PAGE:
How NYC Marathon Training Inspired Me As An Entrepreneur

Five things I took from my marathon training that can easily be applied to any area in your business.

My marathon journey started in 2011 after I read Jack Canfield’s book, The Success Principles: How to Get From Where You Are to Where You Want to Be. Canfield’s first principle is: you must take 100 percent responsibility for your life. While it sounds easy in theory, in execution it is difficult. We make excuses instead of taking ownership of things we can control.

In his book, Canfield also writes about the importance of keeping your commitments. For me, my lack of exercise was the biggest area I had made excuses about, but also had absolute control over. I wanted to commit to something out of my comfort zone. And to me, there was nothing scarier than running the NYC marathon.

Over the past three years, I have run over 1,000 miles and three marathons all because I stopped making excuses and kept a commitment. Below are five things I took from my training that can easily be applied to any area in your business.


  1. Keep Your Commitment

    You can’t let difficult business challenges prevent you from following through with a plan. In fact, you must use the hardship as a driving force to see the commitment through. It does not make the process any easier, but it does give clarity to your end goal. For instance, while training for my first marathon, I had knee injuries that nearly stopped me in my tracks. During training for my second, I needed emergency surgery on an unrelated matter and it took four weeks to recover. This year has fortunately been filled with good news (including the birth of our third child), but the sleepless nights have not helped support a stellar training program. In addition to the the injuries and family responsibilities, my role as owner of a 30-person online continuing education business would fill my entire day and then some if I let it. I made it through these hard times because of the commitment I made and my strong belief not to break it. Sometimes success can be that simple.

  2. Create a Clear Goal and Plan

    Many entrepreneurs grow their businesses by using their gut and intuition. When you hit adversity, not having a business plan isn’t the smartest choice. A great thing about running a marathon is the clear goal of 26.2 miles — and a proven training schedule. Since I didn’t have to put any additional thought into the goal or plan, I was able to focus all my energy on being mentally tough enough to keep up with the 30+ mile weeks and any life challenges that got in the way. It made me realize the stronger my convictions are in my business goals and plan to get there, the more mentally tough I will become.

  3. Cultivate the Right Mindset

    As business owners, we focus on outside challenges such as raising money, managing a team, or acquiring new customers. While all of these issues are important and need to be addressed, they do not hold a candle to the internal challenges that we face on a daily basis: stress, self doubt, negativity, loss of focus, blaming others, fear of failure, etc. If you have the right mindset and a positive attitude, no outside force can stop you in your journey to success. For example, when I was training for the marathon, I turned to inspirational speeches and videos that I could listen to while I ran. Without these videos playing in a loop, it would have been hard for me to get through some of the tougher moments. You should apply the same type of inspirational experience sharing to business. It allows you to take the 10,000 foot-view and work on your business instead of in it.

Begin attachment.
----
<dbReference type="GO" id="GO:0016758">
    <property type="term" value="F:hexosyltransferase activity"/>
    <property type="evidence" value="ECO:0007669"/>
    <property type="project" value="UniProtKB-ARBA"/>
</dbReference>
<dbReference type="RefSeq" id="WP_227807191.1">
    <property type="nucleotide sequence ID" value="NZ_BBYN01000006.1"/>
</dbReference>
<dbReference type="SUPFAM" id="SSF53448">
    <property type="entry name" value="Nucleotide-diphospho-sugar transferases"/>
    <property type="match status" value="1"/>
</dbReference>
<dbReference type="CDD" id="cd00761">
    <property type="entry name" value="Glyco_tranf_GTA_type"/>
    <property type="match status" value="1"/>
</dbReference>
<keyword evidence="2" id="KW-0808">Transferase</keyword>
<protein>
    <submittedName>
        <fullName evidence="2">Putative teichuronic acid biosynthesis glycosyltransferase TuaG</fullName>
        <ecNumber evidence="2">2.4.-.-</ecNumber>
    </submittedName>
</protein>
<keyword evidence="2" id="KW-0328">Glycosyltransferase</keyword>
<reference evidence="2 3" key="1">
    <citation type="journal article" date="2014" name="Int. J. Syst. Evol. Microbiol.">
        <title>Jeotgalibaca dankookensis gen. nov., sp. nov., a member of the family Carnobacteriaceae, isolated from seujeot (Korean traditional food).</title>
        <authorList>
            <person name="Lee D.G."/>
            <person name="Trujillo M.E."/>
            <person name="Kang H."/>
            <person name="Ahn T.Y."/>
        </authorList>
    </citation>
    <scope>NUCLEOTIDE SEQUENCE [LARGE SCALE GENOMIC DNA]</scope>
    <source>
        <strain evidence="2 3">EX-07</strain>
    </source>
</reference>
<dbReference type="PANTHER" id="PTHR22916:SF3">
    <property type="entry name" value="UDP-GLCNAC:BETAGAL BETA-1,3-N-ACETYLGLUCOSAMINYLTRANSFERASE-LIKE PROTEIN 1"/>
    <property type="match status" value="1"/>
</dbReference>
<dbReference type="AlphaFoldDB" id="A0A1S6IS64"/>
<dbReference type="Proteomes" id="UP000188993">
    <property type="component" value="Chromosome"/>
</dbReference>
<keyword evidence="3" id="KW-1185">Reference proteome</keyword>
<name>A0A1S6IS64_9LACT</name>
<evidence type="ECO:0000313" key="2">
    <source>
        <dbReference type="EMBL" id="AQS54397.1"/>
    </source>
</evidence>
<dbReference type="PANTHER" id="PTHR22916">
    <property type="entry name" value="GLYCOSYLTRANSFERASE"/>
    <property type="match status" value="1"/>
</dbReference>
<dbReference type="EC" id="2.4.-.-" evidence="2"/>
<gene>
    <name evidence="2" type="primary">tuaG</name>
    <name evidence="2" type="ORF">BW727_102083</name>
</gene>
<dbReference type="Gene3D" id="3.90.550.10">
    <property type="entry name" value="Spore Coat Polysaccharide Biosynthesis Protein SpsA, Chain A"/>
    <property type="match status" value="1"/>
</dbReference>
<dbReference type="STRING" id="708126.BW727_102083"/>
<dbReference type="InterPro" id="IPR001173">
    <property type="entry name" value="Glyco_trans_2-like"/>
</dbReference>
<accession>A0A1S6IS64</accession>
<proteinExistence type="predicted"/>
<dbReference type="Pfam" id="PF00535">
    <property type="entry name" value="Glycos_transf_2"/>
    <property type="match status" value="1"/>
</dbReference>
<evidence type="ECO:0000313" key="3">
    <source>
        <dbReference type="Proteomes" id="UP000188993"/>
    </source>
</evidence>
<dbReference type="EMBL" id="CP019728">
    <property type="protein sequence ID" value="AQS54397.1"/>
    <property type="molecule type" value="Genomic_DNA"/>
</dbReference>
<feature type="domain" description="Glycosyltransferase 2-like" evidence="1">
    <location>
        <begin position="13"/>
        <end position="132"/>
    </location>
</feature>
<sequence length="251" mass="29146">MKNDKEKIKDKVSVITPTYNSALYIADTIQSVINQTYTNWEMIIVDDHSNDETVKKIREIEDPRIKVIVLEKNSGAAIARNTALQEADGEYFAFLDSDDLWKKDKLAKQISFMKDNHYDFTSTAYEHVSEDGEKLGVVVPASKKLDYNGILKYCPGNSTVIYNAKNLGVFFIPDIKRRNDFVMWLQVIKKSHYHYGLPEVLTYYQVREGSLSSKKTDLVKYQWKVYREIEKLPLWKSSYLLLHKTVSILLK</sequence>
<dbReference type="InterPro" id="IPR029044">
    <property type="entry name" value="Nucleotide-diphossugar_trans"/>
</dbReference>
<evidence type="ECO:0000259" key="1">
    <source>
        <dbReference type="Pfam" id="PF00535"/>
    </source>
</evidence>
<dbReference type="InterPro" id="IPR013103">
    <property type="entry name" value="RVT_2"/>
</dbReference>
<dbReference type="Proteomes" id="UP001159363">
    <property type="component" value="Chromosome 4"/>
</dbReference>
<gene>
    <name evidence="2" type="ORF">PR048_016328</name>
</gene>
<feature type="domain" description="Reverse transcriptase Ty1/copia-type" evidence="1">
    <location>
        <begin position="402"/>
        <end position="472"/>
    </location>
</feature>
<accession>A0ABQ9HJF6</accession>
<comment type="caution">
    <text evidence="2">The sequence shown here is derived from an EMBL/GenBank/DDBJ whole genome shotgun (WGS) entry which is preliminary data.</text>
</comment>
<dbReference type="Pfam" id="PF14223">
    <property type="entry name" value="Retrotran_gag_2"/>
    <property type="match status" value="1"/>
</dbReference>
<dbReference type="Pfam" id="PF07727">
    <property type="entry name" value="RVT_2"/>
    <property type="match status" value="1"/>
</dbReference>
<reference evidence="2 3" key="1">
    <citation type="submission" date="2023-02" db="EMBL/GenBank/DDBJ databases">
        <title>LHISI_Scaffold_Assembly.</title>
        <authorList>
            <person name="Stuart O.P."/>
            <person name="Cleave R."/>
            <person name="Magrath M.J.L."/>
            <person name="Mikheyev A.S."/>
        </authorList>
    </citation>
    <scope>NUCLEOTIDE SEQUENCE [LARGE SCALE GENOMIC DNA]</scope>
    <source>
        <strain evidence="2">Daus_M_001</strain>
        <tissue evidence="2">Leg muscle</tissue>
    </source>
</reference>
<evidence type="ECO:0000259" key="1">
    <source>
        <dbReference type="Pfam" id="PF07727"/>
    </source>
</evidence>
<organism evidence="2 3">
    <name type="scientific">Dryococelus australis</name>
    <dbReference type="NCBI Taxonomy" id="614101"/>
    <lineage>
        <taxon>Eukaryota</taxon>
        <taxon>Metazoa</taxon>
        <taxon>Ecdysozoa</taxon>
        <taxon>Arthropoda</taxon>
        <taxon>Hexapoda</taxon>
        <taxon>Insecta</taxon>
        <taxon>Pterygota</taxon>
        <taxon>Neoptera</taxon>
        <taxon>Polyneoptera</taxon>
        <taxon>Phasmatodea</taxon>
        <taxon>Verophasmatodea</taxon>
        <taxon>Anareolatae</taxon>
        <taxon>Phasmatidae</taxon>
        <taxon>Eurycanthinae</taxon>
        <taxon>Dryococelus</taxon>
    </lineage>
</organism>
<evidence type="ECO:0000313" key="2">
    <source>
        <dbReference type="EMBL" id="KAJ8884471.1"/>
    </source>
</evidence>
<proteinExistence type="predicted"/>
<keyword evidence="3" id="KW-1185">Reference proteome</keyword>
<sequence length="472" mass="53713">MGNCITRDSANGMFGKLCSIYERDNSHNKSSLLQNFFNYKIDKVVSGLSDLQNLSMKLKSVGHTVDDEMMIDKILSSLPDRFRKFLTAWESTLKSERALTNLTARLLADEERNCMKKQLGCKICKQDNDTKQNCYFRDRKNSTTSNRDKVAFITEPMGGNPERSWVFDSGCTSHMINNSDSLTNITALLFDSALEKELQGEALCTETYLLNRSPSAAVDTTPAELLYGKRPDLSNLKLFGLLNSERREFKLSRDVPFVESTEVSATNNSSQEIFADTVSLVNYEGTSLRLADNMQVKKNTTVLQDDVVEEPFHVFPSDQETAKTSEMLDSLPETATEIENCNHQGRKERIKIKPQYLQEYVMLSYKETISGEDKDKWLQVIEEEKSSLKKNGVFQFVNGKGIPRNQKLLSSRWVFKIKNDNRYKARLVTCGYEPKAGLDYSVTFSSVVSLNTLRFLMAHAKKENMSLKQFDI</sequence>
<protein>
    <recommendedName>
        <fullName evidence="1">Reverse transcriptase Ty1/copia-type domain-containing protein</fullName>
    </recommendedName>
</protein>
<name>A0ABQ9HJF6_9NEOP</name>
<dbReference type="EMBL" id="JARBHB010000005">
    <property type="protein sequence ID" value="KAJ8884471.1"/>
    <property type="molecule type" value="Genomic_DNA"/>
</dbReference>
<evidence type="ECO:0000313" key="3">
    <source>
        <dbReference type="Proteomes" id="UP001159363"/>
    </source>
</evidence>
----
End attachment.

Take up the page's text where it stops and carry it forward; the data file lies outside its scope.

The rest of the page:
4. Run Through the Wall

    In business, we come up against walls all the time. They key is to have the right partner or mentor to help see you through it. While training, I was told that after mile 20 the same thing happens in the marathon. It happened at mile 23 of my first marathon; I hit a wall. My feet were burning and my legs had shooting pains. All the signals in my body were telling me to stop running. But I was lucky enough to have a more experienced running partner who kept pushing me the additional 30 minutes. He motivated me and kept my focus on the finish line instead of the pain. In business, we all can benefit from other people’s expertise to get through the pain and hit our big goals.

  5. Experience New Things

    Too often in life we get caught up in a daily routine. Luckily, as entrepreneurs, it is in our DNA to shake things up and learn new things. During marathon training, I ran through almost every NYC neighborhood and found that I could develop a deep focus for hours on end. Because of my experience, today I read new books that inspire me, meet new people and have taken part in over a dozen races. I have transformed my mentality from someone who never ran further than 4 miles to a marathon runner. Now, the sky is the limit. The question is, what will you do to shake things up in your life and business?


This article has been edited and condensed.

David Schnurman is a passionate entrepreneur whose primary focus is creating a collaborative environment where individuals can actively learn and share their knowledge. He is the founder of two e-learning companies, Lawline.com, and TrueNYC.com, an online website that features video interviews and advice from entrepreneurs. Connect with @DavidSchnurman on Twitter.


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